Josh EnglishPoetry / Number 97
It’s all art, I think. This disappearing
we are doing. Unpacking ourselves
into the future. At night the wind whips
at the pecan tree, the one long dead
and strangled in ivy. What wouldn’t
be brought down by all that green,
all that gesture toward growth.
There’s something to be said here
of re-birth, but I’m not sure I’m the one
to say it. Every time I try to look inward
all I encounter is a mountain of debt,
a dam that keeps the water rising.
In the yard, I flip the birdbath back
upright, spray a bit of water in its bowl.
Then I go inside and wait for birds.
Once, I rode a little chrome tricycle
everywhere I went. I still remember
the yellow license plate screwed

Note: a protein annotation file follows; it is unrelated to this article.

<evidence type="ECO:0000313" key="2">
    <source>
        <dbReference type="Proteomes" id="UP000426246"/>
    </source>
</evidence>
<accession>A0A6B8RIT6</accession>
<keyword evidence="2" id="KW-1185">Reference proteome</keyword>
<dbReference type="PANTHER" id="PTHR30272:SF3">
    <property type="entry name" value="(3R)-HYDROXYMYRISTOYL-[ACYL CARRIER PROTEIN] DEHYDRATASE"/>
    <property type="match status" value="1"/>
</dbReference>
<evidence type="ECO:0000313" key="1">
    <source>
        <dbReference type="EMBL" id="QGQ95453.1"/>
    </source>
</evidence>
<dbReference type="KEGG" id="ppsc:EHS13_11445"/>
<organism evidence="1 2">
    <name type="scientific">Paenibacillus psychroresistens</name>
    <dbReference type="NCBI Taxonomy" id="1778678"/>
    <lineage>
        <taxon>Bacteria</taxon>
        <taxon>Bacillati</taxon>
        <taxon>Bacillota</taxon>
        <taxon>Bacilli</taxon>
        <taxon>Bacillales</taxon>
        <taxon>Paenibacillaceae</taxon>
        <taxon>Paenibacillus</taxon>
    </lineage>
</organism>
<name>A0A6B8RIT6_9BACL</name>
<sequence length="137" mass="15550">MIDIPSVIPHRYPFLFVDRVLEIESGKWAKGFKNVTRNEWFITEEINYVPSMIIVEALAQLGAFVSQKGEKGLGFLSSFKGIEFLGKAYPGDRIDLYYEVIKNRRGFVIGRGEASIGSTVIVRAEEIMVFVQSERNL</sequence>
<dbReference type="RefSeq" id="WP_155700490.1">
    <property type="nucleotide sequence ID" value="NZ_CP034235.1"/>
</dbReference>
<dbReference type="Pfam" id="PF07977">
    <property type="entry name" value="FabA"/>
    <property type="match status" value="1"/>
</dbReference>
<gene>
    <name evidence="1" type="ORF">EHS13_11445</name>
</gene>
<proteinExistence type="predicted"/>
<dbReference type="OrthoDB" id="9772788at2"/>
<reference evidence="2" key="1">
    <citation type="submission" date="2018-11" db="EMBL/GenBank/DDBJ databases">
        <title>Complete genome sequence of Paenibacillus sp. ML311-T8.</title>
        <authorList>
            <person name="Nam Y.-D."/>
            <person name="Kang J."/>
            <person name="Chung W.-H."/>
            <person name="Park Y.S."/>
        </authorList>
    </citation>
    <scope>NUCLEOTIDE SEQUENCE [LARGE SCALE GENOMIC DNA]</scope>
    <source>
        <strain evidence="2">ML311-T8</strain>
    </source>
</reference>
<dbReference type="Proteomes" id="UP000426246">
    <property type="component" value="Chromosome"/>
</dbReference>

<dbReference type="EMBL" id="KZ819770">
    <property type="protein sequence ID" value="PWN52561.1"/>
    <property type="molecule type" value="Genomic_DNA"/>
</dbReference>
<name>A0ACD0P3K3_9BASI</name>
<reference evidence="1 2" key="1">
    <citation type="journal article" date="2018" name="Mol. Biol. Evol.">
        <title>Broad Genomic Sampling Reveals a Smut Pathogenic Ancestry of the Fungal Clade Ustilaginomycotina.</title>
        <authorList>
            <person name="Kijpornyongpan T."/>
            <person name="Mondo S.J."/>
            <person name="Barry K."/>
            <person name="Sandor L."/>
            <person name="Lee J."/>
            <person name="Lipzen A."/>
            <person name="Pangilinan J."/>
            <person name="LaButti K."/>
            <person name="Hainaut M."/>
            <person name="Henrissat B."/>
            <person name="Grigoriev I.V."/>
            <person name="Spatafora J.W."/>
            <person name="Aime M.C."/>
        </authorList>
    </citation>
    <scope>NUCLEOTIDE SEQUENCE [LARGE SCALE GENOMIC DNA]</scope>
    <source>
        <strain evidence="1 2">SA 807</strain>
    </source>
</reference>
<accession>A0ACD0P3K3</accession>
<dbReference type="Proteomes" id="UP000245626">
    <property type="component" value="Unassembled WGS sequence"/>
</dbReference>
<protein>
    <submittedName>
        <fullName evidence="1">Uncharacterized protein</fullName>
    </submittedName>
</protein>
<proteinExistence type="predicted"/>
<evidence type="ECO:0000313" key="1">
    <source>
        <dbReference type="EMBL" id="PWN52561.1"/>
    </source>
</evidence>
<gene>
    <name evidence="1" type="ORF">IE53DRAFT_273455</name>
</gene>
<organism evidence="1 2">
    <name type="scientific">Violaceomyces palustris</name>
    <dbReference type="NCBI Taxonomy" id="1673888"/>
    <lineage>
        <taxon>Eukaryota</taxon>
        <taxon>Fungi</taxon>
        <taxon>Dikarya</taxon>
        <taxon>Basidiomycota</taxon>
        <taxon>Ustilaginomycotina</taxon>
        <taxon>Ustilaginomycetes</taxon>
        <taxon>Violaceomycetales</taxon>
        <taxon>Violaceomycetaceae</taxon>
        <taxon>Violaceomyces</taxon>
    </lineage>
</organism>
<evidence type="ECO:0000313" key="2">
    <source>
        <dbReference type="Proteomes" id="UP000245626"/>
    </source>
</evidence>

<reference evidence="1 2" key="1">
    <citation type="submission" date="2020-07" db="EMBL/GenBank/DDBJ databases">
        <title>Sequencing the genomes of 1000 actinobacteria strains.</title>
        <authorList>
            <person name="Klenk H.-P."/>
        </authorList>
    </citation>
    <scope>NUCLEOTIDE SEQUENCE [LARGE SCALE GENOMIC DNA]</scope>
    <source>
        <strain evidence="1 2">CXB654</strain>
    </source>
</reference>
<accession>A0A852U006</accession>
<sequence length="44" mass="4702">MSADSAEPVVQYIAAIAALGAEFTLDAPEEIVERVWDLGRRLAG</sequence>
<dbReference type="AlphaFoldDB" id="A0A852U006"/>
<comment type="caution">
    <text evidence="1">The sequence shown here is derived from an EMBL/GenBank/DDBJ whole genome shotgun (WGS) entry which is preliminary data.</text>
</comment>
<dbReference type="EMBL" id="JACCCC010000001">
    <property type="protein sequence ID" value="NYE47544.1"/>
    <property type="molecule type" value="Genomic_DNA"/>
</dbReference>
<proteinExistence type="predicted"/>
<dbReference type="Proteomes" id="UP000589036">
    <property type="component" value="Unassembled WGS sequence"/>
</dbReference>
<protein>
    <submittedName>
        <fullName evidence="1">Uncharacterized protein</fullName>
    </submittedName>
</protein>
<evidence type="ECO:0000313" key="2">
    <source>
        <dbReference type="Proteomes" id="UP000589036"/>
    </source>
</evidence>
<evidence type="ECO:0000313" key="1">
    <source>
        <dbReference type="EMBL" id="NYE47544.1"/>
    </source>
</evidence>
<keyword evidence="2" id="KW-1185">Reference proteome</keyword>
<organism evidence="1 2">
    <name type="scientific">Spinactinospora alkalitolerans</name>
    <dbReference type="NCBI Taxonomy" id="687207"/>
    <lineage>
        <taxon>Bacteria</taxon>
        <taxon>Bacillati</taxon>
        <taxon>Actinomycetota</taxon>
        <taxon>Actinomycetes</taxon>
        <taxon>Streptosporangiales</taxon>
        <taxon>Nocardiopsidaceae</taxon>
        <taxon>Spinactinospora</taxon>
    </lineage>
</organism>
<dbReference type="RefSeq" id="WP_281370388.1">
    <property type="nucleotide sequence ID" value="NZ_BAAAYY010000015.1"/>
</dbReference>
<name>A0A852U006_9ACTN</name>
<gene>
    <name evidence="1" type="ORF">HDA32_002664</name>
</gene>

to its front fork, its model embossed
in black. The light shines through
the window at such trying angles
as if I’ve never been in this room,
never wiped dust from its dark corners.
What was it I was saying? That there
are worlds within worlds? Birds
screaming at the edge of the grass?
A van pulls up across the way,
slows, sits. Then it drives off again.
Josh English is a PhD student at the University of Houston. His work has appeared in Cutbank, Denver Quarterly, Prelude, Sixth Finch, Third Coast, and elsewhere He is Poetry Editor at Gulf Coast and Co-founding Editor of the poetry outfit Oxidant|Engine.Image by Sebastian Kurpiel